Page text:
In the last installment our readers will recall the opening chapter in the saga of a long-neglected boat, a Legacy 32, and the purchase and restoration plans of a perhaps slightly delusional new owner: me. What follows is the second installment of this refit story, including work on the electrical and electronics systems. The goal of this exercise is the transition from a currently ugly duckling to the proverbial beautiful swan, with all work done over the winter, while not breaking the bank. We will see…

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Awaiting hauling at Mast & Mallet.

Subsequent to the last installment, I took delivery of the boat. This of course meant I had to bring her home to Annapolis from the Eastern Shore. It is a trip of 20 miles and not necessarily daunting to the many experienced cruisers on the Bay. 

However, on this trip, I had to do it in a new-to-me boat with no functioning navigation equipment, including a depth sounder, while navigating the unfamiliar waters on the upper Eastern Bay. Let me take a moment to thank my iPad and the Navionics app, as well as my friend and crew for the delivery, Eric Rubin. While carefully navigating from aid to navigation (ATON) to ATON with two sets of eyes, it was comforting to both of us to see the boat icon in the white (deeper) water on the chart app.

Having arrived safely at my home dock, the real work started in earnest. A little cleaning, a little winterization, and the replacement of a few pumps followed. Pumps, it seems, are the most unhappy components on a boat when suffering lack of use. There are 10 electric pumps on the boat, and I have already replaced three!

Learning new systems, especially for winterization, is not for the faint of heart. Not only does the process take twice as long, allowing one to “learn the system,” but you also live in fear of screwing something up.   

While winterizing, I discovered a pinhole leak in the sea chest. On this boat the sea chest is fed by two large seacocks, and most raw water systems draw from it. I did not cause the leak, but it was a fear-inducing discovery. Ever so smart (and ever so dumb), I closed the seacocks while she sat at the dock.  

All of you readers know what happened next. I fired her up for her first visit for refitting and found her overheating before I got out of the creek. I nursed her back to the dock and only later discovered my mistake—closed seacocks and no engine cooling water flowing as a result.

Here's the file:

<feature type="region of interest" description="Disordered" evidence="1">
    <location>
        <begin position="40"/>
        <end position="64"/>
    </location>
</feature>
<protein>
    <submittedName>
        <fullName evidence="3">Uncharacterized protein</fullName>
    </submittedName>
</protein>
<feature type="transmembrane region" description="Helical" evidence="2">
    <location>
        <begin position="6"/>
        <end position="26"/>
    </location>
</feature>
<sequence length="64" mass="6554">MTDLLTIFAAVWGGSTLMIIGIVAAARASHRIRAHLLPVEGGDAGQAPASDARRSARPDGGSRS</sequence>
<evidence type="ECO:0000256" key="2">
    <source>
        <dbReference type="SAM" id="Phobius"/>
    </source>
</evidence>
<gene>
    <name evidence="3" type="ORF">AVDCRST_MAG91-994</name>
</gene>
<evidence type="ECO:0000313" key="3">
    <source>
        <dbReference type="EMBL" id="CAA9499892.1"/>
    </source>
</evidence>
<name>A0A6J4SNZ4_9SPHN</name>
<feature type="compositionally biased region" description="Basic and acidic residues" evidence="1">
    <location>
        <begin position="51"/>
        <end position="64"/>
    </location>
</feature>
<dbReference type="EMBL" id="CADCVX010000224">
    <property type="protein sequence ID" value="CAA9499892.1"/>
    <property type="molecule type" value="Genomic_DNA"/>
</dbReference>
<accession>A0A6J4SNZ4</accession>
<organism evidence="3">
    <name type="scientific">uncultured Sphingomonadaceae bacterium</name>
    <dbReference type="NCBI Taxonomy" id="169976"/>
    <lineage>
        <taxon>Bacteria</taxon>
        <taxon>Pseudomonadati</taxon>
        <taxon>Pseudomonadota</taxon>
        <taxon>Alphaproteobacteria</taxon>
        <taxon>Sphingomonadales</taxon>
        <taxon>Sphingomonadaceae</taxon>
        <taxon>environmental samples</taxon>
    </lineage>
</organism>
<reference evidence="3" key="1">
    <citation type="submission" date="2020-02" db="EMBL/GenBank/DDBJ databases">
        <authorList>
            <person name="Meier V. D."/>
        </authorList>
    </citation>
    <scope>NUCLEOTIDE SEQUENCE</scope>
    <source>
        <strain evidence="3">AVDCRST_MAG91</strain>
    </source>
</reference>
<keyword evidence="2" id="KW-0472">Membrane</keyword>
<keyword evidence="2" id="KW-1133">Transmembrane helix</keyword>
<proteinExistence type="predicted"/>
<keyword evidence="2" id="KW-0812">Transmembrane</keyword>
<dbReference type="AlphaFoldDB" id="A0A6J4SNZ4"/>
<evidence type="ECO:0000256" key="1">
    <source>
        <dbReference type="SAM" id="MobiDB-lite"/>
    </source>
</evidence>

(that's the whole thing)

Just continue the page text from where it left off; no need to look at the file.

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Navigating by Ipad in transit to Mid Shore Electronics in Cambridge.

Okay, all of you who have never done something stupid while working on or driving your boat can smugly stop reading now. The rest of you, kindred spirits, read on!

Naturally, I had fried the impeller. Naturally, it was hard to remove. After some difficulty and counsel from my new best friend, Sean Thomas at Bay Shore Marine, I got the old one out and the new one installed. Upon restart, the engine sounded fine for a few seconds and then died. This repeated itself several times as I tried and tried to get it to idle and my concern grew. What had I done? While worst case fears gripped me (replacing the engine was definitely a budget buster), I put in a service request at Bay Shore Marine.  

Sean visited the boat, diagnosed the problem, and called to assure me all was well. Apparently, pursuing dumb move number two, I had inadvertently closed the fuel tank valve while wrestling with the impeller. To do this I must have been stretched out, hand to foot, like Rose Mary Woods when she “inadvertently” erased the Nixon White House tapes.  

Anyway, Sean suggested a Velcro strap to avoid such a mistake in the future. Relieved and chagrined, I was now clear to move her a few miles to her first stop, J. Gordon & Company, for complete battery replacement and diagnosis and repair of the problem with the isolation transformer. 

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The electronics upgrade includes a new Garmin radar and WiFi boost antenna.